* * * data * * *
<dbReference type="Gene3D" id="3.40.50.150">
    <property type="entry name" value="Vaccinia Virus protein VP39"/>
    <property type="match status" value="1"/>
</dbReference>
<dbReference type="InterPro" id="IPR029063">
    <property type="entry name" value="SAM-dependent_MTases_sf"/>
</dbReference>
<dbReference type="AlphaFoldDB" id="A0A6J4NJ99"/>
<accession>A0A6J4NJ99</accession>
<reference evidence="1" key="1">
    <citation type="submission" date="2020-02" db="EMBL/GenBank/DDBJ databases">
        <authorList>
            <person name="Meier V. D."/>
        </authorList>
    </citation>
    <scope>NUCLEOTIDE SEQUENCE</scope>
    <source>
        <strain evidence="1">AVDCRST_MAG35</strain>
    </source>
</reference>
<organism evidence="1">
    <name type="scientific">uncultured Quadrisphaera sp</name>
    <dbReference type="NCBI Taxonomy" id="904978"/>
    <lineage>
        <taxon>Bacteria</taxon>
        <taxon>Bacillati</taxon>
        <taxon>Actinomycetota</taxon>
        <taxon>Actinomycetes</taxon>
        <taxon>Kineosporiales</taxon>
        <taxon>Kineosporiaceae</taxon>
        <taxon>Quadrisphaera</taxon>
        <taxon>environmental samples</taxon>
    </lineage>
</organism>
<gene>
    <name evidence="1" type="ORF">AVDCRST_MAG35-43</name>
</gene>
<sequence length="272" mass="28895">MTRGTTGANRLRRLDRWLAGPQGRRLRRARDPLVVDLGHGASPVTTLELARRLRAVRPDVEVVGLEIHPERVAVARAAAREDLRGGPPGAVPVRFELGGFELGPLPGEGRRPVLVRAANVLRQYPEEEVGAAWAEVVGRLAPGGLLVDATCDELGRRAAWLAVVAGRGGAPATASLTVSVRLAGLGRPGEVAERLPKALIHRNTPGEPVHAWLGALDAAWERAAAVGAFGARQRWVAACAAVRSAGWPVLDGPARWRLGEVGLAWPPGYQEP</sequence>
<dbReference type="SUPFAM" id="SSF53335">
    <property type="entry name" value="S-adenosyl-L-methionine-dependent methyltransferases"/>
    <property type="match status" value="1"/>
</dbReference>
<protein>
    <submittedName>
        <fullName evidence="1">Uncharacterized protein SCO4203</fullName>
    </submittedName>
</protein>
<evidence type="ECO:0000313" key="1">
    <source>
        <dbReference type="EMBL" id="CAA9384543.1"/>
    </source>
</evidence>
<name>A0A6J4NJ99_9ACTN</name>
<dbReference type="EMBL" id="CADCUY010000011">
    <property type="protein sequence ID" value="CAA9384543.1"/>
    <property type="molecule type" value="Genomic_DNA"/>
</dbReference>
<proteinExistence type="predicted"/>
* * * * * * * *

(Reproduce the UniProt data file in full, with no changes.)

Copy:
<dbReference type="Gene3D" id="3.40.50.150">
    <property type="entry name" value="Vaccinia Virus protein VP39"/>
    <property type="match status" value="1"/>
</dbReference>
<dbReference type="InterPro" id="IPR029063">
    <property type="entry name" value="SAM-dependent_MTases_sf"/>
</dbReference>
<dbReference type="AlphaFoldDB" id="A0A6J4NJ99"/>
<accession>A0A6J4NJ99</accession>
<reference evidence="1" key="1">
    <citation type="submission" date="2020-02" db="EMBL/GenBank/DDBJ databases">
        <authorList>
            <person name="Meier V. D."/>
        </authorList>
    </citation>
    <scope>NUCLEOTIDE SEQUENCE</scope>
    <source>
        <strain evidence="1">AVDCRST_MAG35</strain>
    </source>
</reference>
<organism evidence="1">
    <name type="scientific">uncultured Quadrisphaera sp</name>
    <dbReference type="NCBI Taxonomy" id="904978"/>
    <lineage>
        <taxon>Bacteria</taxon>
        <taxon>Bacillati</taxon>
        <taxon>Actinomycetota</taxon>
        <taxon>Actinomycetes</taxon>
        <taxon>Kineosporiales</taxon>
        <taxon>Kineosporiaceae</taxon>
        <taxon>Quadrisphaera</taxon>
        <taxon>environmental samples</taxon>
    </lineage>
</organism>
<gene>
    <name evidence="1" type="ORF">AVDCRST_MAG35-43</name>
</gene>
<sequence length="272" mass="28895">MTRGTTGANRLRRLDRWLAGPQGRRLRRARDPLVVDLGHGASPVTTLELARRLRAVRPDVEVVGLEIHPERVAVARAAAREDLRGGPPGAVPVRFELGGFELGPLPGEGRRPVLVRAANVLRQYPEEEVGAAWAEVVGRLAPGGLLVDATCDELGRRAAWLAVVAGRGGAPATASLTVSVRLAGLGRPGEVAERLPKALIHRNTPGEPVHAWLGALDAAWERAAAVGAFGARQRWVAACAAVRSAGWPVLDGPARWRLGEVGLAWPPGYQEP</sequence>
<dbReference type="SUPFAM" id="SSF53335">
    <property type="entry name" value="S-adenosyl-L-methionine-dependent methyltransferases"/>
    <property type="match status" value="1"/>
</dbReference>
<protein>
    <submittedName>
        <fullName evidence="1">Uncharacterized protein SCO4203</fullName>
    </submittedName>
</protein>
<evidence type="ECO:0000313" key="1">
    <source>
        <dbReference type="EMBL" id="CAA9384543.1"/>
    </source>
</evidence>
<name>A0A6J4NJ99_9ACTN</name>
<dbReference type="EMBL" id="CADCUY010000011">
    <property type="protein sequence ID" value="CAA9384543.1"/>
    <property type="molecule type" value="Genomic_DNA"/>
</dbReference>
<proteinExistence type="predicted"/>